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The role of natural killer cells in control of varicella zoster virus infection



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Allen, Caroline Patricia 


Varicella zoster virus (VZV) is a globally important virus with significant health and economic impacts. Although primary VZV infection is often perceived as a mild childhood illness, VZV infection is lifelong and reactivation of the latent virus in the elderly and immunocompromised population carries significant associated morbidity. Understanding precisely how the body responds to this virus is an important first step in tackling these challenges. As with other components of the innate response, Natural Killer (NK) cells respond directly to VZV infection, and VZV is likely to use evasion strategies to modulate the immune response. This thesis explores the details of this interplay between NK cells and VZV.

First, I address the hypothesis that NK cell receptor expression in VZV seropositive patients is different to NK receptor expression in seronegative subjects. By comparing the expression of NK cell receptors in vivo in three cohorts of patients (seronegative, acutely infected, and recovered seropositive) I examine how these findings provide evidence to characterise the NK cell response to VZV, and to provide insight into viral mechanisms to evade detection by NK cells.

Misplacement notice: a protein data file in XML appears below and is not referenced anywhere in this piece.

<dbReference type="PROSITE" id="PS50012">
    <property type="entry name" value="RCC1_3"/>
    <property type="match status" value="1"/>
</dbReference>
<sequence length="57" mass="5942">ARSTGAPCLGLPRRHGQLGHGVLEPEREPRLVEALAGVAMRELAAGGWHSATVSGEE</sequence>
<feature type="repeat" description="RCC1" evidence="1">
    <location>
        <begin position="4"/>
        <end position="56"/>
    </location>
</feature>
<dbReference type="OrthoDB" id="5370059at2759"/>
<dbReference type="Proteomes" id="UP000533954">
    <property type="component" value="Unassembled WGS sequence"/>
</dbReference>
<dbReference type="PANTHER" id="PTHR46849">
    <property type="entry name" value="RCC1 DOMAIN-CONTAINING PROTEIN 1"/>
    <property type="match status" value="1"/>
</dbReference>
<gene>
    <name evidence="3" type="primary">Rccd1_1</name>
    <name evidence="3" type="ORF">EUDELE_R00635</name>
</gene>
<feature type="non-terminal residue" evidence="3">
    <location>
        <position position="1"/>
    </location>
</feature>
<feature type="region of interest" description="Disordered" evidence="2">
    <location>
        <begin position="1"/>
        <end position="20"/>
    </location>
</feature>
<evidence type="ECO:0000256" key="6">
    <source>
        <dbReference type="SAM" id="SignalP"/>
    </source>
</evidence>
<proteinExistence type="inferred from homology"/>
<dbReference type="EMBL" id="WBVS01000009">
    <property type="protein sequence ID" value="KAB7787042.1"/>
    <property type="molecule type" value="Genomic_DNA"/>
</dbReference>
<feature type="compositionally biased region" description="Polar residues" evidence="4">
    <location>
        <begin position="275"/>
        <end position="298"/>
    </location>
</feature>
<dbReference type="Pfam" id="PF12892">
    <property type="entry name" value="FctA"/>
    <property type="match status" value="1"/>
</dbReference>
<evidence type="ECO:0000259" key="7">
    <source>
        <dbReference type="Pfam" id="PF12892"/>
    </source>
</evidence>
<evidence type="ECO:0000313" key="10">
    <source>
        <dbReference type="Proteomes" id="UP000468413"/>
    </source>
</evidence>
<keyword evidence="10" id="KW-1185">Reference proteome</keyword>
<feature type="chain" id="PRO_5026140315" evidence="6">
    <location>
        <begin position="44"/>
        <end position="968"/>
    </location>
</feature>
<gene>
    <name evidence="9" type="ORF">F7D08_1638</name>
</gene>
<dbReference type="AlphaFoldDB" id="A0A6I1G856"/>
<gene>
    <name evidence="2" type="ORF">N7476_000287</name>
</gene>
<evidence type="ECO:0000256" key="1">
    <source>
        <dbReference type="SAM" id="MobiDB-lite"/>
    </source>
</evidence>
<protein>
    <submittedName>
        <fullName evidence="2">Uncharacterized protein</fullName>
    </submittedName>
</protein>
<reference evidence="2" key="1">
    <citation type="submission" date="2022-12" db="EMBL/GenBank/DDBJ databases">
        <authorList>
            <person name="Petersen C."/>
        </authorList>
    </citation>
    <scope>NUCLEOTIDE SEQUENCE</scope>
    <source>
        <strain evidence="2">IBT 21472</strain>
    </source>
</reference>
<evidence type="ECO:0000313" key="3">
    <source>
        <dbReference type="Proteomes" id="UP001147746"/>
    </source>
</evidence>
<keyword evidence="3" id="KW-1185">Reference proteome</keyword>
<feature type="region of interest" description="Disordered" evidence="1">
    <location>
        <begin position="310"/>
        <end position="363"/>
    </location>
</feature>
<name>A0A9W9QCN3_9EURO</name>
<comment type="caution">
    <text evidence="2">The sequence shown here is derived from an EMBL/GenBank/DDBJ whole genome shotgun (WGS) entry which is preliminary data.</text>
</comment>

Secondly, to address the hypothesis that specific ligand-receptor interactions between NK cells and infected cells responsible for control of VZV replication I examine changes in surface expression of NK cell ligands on infected cells in an vitro model of VZV infection using monocyte-derived dendritic cells (MDDC).

Finally, using proteomic analysis, I explore changes in expression of proteins in in vitro infection in both monocyte-derived dendritic cells and an immortalised human keratinocytes cell line.





Ogg, Graham


Varicella zoster virus (VZV), Natural Killer (NK) cells, Infection, Immunity, Ligands


Doctor of Medicine (MD)

Awarding Institution

University of Cambridge
Oxford Health Services Research Fellowship 2012 British Infection Association Research Fellowship 2014